HDD1 TO SATA1_1

HDD2 TO SATA1_2

...

HDD5 TO SATA1_5

and not even connect the second SATA controller.

 

The second option is, to connect:

HDD1 TO SATA1_3

HDD2 TO SATA1_4

HDD3 TO SATA1_5

HDD4 TO SATA1_6

HDD5 TO SATA2_1

And save space directly to for SSD1 and SSD1 in SATA1_1, and SATA1_2, respectively.

 

What do you think what is better?

 

Thanks!!

Edited by ed_co

Share this post


Link to post
Share on other sites

You are asking for opinion, not what is technically possible.

  1. I do not value highly the DSM SSD write cache implementation.  There are many examples of data loss due to array corruption when using SSD write cache.  Plus, most feasible DSM NAS write workloads can be similarly benefited by increasing RAM, with no corruption risk.
  2. You assert that the chipset controller is faster than a (M.2) PCIe connected controller, and that is the reason for all this effort.  Based on what? Have you actually benchmarked this?  SATA III SSD is limited to 550MBps by its interface specification, no matter where it is connected. M.2 is essentially a PCIe x4 slot which is 4GBps bandwidth to the CPU, so connected SATA drives should run just fine from there. I don't really understand the performance advantage from moving things around.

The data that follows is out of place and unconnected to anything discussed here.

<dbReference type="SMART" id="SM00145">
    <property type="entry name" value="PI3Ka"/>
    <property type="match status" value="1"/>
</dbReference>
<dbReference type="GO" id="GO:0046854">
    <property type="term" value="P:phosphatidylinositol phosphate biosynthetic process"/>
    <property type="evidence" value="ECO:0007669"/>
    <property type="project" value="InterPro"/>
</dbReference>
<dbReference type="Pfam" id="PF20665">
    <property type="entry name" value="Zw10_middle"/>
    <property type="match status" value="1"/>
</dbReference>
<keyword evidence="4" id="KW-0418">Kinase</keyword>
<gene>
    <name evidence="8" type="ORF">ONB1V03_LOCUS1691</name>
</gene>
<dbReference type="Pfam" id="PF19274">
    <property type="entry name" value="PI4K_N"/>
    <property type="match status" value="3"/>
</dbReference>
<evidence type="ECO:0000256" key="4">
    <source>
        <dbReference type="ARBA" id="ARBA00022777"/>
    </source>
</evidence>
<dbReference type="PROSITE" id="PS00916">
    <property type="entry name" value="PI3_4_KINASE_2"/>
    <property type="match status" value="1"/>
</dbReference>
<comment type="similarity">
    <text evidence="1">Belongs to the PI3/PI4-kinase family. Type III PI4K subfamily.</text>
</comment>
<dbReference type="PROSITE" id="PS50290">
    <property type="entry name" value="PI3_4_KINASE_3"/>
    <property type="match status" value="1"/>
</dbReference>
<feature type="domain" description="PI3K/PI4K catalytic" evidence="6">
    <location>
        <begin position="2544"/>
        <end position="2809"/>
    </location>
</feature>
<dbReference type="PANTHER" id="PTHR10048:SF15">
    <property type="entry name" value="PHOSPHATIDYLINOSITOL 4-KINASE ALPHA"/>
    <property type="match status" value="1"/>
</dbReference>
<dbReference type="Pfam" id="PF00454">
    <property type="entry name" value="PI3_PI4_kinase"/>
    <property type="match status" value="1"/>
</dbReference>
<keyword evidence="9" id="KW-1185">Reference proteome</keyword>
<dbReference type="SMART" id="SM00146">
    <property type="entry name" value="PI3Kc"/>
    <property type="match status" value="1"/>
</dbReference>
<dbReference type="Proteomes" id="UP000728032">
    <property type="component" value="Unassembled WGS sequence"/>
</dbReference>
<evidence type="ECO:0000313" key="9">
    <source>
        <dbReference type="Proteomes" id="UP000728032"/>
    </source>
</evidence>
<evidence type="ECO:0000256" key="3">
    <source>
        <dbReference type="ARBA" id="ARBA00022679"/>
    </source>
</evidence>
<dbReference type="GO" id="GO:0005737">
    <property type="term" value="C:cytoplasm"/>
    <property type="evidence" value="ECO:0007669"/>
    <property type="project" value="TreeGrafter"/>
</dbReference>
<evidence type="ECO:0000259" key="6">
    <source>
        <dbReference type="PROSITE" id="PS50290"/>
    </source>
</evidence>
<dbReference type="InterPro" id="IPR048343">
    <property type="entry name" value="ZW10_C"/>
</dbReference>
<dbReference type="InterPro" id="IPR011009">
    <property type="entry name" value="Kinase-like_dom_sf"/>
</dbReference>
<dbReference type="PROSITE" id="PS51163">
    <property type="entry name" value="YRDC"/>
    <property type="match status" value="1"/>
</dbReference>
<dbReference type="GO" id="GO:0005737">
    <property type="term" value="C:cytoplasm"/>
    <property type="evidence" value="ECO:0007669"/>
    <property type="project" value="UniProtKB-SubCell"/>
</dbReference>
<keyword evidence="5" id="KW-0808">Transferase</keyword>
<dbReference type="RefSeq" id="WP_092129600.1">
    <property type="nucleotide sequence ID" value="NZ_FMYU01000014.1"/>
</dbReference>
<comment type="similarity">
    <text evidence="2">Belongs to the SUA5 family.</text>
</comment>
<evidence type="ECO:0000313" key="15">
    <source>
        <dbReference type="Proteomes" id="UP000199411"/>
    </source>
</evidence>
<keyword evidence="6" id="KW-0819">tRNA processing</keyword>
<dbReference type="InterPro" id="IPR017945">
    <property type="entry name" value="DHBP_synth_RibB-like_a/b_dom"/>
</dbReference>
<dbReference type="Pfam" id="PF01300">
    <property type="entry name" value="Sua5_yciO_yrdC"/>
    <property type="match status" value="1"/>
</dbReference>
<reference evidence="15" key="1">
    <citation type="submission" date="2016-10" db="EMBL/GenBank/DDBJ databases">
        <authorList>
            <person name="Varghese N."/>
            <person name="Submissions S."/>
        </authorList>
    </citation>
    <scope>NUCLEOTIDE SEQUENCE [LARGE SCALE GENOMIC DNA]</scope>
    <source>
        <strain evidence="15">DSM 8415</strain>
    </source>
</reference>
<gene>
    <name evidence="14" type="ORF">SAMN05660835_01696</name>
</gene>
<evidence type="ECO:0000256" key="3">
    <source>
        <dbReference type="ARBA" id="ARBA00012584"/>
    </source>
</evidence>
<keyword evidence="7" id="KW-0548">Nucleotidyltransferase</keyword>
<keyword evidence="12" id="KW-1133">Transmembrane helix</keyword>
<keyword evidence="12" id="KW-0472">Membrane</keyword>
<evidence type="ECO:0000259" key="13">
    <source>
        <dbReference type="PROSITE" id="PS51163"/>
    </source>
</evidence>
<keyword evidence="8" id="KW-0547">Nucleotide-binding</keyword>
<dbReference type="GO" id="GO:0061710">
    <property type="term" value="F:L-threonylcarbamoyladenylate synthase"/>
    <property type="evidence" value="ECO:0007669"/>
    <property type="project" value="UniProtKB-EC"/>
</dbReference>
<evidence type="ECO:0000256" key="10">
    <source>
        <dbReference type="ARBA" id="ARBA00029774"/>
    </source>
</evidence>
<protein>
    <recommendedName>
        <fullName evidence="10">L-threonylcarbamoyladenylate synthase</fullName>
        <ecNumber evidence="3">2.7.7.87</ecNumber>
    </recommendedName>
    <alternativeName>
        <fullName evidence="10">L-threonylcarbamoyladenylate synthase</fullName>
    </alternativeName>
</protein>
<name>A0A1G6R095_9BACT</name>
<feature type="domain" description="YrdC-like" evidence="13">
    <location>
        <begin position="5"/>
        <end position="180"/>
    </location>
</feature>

3. There is a inherent, latent risk of spanning volumes across controllers.  What if you upgrade and only one controller comes up?  Your array is now broken.  Unless the ports are needed for the drives you want to connect, it would be better not to run a second controller at all.  This is also true with SSD cache on a secondary controller - your array is broken if the SSD cache isn't available (i.e. you do not reduce risk by putting SSD cache on secondary controller).

Summarizing, I don't think you will get much performance value for this plan, and will incur subjectively unnecessary risk, both short term and long term.  If you do still want to move drives around, I recommend moving ONE drive at a time with DSM shut down.  Then boot up and let DSM update the array information and verify that everything comes up clean.  Then shutdown and move another drive, repeat until you are done with whatever you are trying to do.

  • Like 1

Share this post


Link to post
Share on other sites

@flyride, first of all, thanks for your info.

I will try to clarify some things first.

First my rigs details (what I already HAVE):

- i5 8400 6 core processor

- H370M-ITX/ac with 6 SATA card

- 32gb RAM DDR4

- Controller SYBA SI-MPE40125 4 SATA ports -with Marvell 88SE9215 controller- (removing the wifi card, and putting this instead, it works good). So no M.2 controller, or whatever you were talking... This wasn't what I said.  This is the one I am using, and I will use in the future. It is already installed via M.2 e-key to mini pic-e adapter). This Marvell is known to have not the best performance for SSD, that's why I asked.

- 3 x Seagate IronWolf 8Tb